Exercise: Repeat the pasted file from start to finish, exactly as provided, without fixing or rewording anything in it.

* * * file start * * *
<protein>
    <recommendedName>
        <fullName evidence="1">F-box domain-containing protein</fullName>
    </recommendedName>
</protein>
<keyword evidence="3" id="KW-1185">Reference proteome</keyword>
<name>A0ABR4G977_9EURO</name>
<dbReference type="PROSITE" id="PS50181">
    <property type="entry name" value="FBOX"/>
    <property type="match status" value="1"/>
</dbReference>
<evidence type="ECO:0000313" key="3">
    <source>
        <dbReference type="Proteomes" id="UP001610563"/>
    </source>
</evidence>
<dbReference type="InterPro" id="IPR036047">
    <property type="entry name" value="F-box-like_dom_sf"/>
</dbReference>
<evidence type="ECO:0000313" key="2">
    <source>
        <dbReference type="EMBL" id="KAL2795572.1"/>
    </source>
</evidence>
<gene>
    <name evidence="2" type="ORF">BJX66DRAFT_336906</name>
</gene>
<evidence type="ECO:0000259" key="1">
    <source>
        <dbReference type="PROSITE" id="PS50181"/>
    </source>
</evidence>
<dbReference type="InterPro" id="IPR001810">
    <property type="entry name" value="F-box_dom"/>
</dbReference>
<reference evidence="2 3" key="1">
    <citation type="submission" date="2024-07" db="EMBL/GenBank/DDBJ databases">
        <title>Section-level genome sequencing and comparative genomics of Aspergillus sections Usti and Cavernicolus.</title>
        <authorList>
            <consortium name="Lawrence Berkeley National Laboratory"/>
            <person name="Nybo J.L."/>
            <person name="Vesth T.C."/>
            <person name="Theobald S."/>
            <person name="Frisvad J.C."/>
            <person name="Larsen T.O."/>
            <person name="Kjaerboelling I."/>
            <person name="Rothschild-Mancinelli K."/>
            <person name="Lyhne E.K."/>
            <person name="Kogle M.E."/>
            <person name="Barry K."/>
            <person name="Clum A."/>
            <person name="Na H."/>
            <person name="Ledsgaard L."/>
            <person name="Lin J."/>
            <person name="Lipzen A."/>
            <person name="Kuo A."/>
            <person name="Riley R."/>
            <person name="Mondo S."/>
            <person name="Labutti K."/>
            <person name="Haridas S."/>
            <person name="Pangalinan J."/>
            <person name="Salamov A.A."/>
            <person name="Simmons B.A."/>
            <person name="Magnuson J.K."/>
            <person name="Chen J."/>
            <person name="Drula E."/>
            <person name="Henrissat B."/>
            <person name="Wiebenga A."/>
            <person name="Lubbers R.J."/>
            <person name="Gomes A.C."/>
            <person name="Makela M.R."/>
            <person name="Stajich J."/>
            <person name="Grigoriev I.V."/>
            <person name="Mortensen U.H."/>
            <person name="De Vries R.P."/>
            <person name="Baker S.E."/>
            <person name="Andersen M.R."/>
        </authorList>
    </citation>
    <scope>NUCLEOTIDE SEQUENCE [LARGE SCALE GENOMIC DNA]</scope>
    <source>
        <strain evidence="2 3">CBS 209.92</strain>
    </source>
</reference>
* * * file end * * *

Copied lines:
<protein>
    <recommendedName>
        <fullName evidence="1">F-box domain-containing protein</fullName>
    </recommendedName>
</protein>
<keyword evidence="3" id="KW-1185">Reference proteome</keyword>
<name>A0ABR4G977_9EURO</name>
<dbReference type="PROSITE" id="PS50181">
    <property type="entry name" value="FBOX"/>
    <property type="match status" value="1"/>
</dbReference>
<evidence type="ECO:0000313" key="3">
    <source>
        <dbReference type="Proteomes" id="UP001610563"/>
    </source>
</evidence>
<dbReference type="InterPro" id="IPR036047">
    <property type="entry name" value="F-box-like_dom_sf"/>
</dbReference>
<evidence type="ECO:0000313" key="2">
    <source>
        <dbReference type="EMBL" id="KAL2795572.1"/>
    </source>
</evidence>
<gene>
    <name evidence="2" type="ORF">BJX66DRAFT_336906</name>
</gene>
<evidence type="ECO:0000259" key="1">
    <source>
        <dbReference type="PROSITE" id="PS50181"/>
    </source>
</evidence>
<dbReference type="InterPro" id="IPR001810">
    <property type="entry name" value="F-box_dom"/>
</dbReference>
<reference evidence="2 3" key="1">
    <citation type="submission" date="2024-07" db="EMBL/GenBank/DDBJ databases">
        <title>Section-level genome sequencing and comparative genomics of Aspergillus sections Usti and Cavernicolus.</title>
        <authorList>
            <consortium name="Lawrence Berkeley National Laboratory"/>
            <person name="Nybo J.L."/>
            <person name="Vesth T.C."/>
            <person name="Theobald S."/>
            <person name="Frisvad J.C."/>
            <person name="Larsen T.O."/>
            <person name="Kjaerboelling I."/>
            <person name="Rothschild-Mancinelli K."/>
            <person name="Lyhne E.K."/>
            <person name="Kogle M.E."/>
            <person name="Barry K."/>
            <person name="Clum A."/>
            <person name="Na H."/>
            <person name="Ledsgaard L."/>
            <person name="Lin J."/>
            <person name="Lipzen A."/>
            <person name="Kuo A."/>
            <person name="Riley R."/>
            <person name="Mondo S."/>
            <person name="Labutti K."/>
            <person name="Haridas S."/>
            <person name="Pangalinan J."/>
            <person name="Salamov A.A."/>
            <person name="Simmons B.A."/>
            <person name="Magnuson J.K."/>
            <person name="Chen J."/>
            <person name="Drula E."/>
            <person name="Henrissat B."/>
            <person name="Wiebenga A."/>
            <person name="Lubbers R.J."/>
            <person name="Gomes A.C."/>
            <person name="Makela M.R."/>
            <person name="Stajich J."/>
            <person name="Grigoriev I.V."/>
            <person name="Mortensen U.H."/>
            <person name="De Vries R.P."/>
            <person name="Baker S.E."/>
            <person name="Andersen M.R."/>
        </authorList>
    </citation>
    <scope>NUCLEOTIDE SEQUENCE [LARGE SCALE GENOMIC DNA]</scope>
    <source>
        <strain evidence="2 3">CBS 209.92</strain>
    </source>
</reference>